Response to the letter of Dr. Helmi Ben Saad

Javier Mallol (on behalf of all co-authors)*

Professor of Pediatrics, Dept. of Pediatric Respiratory Medicine Hospital CRS El Pino, University of Santiago de Chile, Santiago, Chile

*Corresponding authors: Prof. Javier Mallol (on behalf of all co-authors), Professor of Pediatrics, Dept. of Pediatric Respiratory Medicine, Hospital CRS El Pino, University of Santiago de Chile, Santiago, Chile. E-mail Address: [email protected]

DOI: 10.15586/aei.v49i2.205

Received 25 January 2021; Accepted 28 January 2021; Available online 1 March 2021

Copyright: Mallol J
License: This open access article is licensed under Creative Commons Attribution 4.0 International (CC BY 4.0).

We thank Dr. Saad for his valuable comments on our article1 and his agreement with the main conclusion of this real-life study in asthmatic children; the message for clinicians at daily clinical work is that common “asthma tests” perform poorly in corroborating the diagnosis of asthma in children. Therefore, the diagnosis of asthma and the decision to begin the appropriate asthma treatment should be mainly relayed on a careful anamnesis and physical examination also considering the clinical evolution and treatment response. Dr. Been provides us with a useful complementary analysis with emphasis on an intensively debatable matter as to what is a BDR,2,3 particularly in children. He shows there are several different possible responses to that question, as recommended by different guidelines and consensus. The ATS–ERS 2005 and 2019 guidelines4,5 gives the chance of using “FEV1 (or FVC)”; we chose FEV1 for the assessment of BDR in our children5; however, we think that any selection from the table in the letter of Dr. Been may be susceptible to debate. In children, the situation could be worst as the information and the parameters employed to define a positive BDR, whatever be the test or cutoff employed, are far to find a consensus, and even less, to be based on a robust body of evidence.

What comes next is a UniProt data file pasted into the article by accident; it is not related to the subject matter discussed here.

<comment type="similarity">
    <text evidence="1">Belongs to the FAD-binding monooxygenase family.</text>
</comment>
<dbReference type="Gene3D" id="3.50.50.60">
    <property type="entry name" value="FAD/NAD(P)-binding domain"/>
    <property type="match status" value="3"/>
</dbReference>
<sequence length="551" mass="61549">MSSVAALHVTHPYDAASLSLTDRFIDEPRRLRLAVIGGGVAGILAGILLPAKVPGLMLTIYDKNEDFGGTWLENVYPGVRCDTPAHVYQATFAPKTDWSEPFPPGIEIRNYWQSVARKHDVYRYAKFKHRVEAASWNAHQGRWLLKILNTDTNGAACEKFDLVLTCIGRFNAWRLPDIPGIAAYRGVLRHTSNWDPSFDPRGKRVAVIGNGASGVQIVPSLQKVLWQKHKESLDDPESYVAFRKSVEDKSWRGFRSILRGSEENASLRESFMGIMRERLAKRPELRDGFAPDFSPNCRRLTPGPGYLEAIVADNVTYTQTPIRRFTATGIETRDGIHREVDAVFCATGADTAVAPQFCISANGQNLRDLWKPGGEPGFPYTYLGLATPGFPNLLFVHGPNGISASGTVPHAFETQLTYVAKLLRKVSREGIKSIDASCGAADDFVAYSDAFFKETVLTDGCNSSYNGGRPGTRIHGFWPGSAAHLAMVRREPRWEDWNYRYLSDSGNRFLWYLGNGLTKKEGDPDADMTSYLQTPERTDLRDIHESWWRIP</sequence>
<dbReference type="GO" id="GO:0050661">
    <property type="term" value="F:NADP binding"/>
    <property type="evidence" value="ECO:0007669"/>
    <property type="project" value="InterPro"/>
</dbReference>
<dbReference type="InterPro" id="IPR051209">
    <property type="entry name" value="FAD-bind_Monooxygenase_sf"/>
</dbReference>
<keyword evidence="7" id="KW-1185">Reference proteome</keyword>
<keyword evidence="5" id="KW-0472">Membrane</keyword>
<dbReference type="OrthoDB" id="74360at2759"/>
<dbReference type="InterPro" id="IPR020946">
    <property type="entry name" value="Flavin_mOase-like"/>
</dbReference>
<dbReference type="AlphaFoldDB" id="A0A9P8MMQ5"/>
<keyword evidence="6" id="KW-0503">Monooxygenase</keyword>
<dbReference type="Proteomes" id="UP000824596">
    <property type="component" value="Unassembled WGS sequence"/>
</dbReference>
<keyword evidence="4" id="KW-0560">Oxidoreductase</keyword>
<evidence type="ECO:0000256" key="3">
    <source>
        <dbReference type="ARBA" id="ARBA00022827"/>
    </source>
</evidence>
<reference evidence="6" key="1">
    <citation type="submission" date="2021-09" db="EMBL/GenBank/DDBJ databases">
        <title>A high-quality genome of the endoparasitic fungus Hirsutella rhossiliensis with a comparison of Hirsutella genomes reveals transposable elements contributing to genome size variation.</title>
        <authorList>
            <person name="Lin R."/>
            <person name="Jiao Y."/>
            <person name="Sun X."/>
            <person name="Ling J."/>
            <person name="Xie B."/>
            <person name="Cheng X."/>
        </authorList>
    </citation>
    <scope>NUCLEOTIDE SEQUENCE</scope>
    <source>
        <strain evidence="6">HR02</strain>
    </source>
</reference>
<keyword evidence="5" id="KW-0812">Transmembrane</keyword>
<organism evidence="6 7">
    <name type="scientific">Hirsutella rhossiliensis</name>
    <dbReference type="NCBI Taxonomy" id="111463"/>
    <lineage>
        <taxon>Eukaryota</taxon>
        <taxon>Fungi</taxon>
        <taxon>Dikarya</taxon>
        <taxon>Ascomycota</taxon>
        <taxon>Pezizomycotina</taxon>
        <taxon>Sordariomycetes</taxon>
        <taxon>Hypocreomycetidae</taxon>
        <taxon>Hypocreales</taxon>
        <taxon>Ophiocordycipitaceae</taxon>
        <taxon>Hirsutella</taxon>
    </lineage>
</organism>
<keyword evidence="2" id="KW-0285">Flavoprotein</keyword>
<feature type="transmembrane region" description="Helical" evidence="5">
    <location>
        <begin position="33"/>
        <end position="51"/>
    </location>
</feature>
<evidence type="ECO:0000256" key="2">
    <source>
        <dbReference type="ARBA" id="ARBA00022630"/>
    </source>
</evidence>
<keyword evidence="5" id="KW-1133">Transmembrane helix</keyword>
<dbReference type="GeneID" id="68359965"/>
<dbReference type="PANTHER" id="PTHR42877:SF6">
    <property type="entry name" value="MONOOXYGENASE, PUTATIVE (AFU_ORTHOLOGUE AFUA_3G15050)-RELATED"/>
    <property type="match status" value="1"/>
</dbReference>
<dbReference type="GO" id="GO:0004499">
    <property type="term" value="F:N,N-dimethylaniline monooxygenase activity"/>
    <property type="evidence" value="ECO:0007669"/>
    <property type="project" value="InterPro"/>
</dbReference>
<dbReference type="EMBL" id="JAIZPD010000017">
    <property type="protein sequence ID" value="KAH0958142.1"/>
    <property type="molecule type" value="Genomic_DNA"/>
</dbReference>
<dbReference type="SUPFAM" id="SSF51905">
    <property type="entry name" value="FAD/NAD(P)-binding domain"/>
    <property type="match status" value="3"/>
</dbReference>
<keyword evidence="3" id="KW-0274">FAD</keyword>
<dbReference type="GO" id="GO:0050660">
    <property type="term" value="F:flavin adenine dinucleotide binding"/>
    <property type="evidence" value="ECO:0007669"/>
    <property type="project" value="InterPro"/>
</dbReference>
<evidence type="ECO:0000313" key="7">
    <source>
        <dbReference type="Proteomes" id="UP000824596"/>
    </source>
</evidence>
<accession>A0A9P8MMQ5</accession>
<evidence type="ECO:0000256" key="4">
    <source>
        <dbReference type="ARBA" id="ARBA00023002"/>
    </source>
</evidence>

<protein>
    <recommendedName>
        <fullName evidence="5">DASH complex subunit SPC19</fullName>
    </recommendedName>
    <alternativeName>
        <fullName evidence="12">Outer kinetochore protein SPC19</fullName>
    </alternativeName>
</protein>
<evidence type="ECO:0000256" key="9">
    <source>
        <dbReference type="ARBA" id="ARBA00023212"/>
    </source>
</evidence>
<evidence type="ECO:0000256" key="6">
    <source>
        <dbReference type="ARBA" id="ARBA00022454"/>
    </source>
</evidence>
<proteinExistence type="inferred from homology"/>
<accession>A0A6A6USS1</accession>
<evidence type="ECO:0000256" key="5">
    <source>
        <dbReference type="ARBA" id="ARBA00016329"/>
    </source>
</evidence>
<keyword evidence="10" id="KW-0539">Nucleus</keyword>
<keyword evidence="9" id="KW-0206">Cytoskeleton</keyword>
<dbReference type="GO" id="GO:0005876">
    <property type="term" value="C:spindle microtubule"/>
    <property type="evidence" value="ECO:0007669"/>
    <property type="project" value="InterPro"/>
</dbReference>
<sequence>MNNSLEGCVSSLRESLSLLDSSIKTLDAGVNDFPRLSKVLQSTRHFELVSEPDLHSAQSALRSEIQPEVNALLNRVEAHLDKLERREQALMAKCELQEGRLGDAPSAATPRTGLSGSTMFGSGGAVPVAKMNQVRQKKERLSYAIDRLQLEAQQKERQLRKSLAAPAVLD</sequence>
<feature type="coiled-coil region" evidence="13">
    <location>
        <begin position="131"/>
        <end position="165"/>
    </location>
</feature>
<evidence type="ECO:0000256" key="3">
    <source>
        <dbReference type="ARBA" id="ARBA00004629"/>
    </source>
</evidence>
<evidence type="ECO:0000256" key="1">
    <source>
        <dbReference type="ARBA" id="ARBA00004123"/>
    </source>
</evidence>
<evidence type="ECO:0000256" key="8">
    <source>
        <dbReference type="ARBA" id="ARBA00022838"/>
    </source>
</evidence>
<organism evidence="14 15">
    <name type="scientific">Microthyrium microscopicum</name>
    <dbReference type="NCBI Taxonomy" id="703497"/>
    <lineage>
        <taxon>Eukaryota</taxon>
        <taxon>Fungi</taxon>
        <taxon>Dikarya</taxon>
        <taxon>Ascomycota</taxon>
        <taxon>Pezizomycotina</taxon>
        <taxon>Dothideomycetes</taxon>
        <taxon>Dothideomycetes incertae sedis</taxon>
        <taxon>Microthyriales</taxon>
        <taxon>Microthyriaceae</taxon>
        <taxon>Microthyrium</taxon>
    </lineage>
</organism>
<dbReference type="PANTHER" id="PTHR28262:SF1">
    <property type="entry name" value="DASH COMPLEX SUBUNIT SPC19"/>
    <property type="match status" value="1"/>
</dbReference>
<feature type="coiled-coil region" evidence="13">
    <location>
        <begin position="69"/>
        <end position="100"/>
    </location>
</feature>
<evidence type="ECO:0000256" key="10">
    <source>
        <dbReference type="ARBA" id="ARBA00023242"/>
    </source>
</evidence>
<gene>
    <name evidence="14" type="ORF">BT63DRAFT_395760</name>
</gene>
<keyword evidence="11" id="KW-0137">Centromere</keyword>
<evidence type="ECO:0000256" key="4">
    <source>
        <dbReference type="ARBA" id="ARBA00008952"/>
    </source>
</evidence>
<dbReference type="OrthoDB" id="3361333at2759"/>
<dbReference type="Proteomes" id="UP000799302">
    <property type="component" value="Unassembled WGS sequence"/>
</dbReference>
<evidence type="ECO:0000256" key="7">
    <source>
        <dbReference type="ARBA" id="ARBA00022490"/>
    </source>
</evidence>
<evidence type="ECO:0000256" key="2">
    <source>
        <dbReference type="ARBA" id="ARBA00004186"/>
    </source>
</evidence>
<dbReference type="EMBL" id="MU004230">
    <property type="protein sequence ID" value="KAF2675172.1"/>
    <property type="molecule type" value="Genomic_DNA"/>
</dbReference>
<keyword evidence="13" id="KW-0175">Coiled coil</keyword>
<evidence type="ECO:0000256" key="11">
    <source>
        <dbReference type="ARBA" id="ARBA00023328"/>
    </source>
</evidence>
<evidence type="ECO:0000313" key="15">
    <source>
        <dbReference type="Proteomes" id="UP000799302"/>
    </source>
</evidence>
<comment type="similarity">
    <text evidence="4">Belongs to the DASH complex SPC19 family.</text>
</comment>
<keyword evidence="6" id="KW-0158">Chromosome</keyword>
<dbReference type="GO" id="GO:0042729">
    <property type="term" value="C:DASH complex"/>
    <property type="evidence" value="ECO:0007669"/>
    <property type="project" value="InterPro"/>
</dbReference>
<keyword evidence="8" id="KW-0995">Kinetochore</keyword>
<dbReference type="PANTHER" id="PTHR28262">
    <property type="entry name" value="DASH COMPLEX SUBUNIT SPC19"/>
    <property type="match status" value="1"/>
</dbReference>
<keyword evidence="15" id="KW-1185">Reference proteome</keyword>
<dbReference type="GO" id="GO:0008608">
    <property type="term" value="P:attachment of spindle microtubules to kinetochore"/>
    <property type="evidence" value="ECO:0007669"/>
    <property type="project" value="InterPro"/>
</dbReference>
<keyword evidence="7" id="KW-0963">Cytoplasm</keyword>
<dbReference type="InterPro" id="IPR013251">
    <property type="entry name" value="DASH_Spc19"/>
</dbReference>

In our study, bronchodilator response, FENO, and spirometry values (but not methacholine test) showed poor performance for corroborating the diagnosis of asthma but they are probably useful for assessing other aspects of the management and follow-up of asthmatic children. While better evidence is available, clinical criteria should prevail to corroborate the diagnosis of asthma and initiate the corresponding asthma treatment in pediatric patients.


1. Mallol J, Riquelme C, Aguirre V, Martínez M, Gallardo A, Sánchez C, et al. Value of bronchial reversibility to salbutamol, exhaled nitric oxide and responsiveness to methacholine to corroborate the diagnosis of asthma in children. Allergol Immunopathol (Madr). 2020 May–Jun;48(3):214–22. 10.1016/j.aller.2019.11.001

2. H Been Saad. Letter to Editor, it’s high time for the scholarly societies to standardize the bronchodilator responsiveness in children. Allergol Immunopathol (Madr), 2021. 10.1002/ppul.25234

3. Guezguez F, Ben Saad H. What constitutes a “clinically significant” bronchodilator response in children? Eur Respir J. 2020;55(5):2000207. 10.1183/13993003.00207-2020

4. Pellegrino R, Viegi G, Brusasco V, Crapo RO, Burgos F, Casaburi R, et al. Interpretative strategies for lung function tests. Eur Respir J. 2005;26:948–68. 10.1183/09031936.05.00035205

5. Graham BL, Steenbruggen I, Miller MR, Barjaktarevic IZ, Cooper BG, Hall GL, et al. Standardization of spirometry 2019 update. An Official American Thoracic Society and European Respiratory Society Technical Statement. Am J Respir Crit Care Med. 2019 Oct 15;200(8):e70–88. 10.1164/rccm.201908-1590ST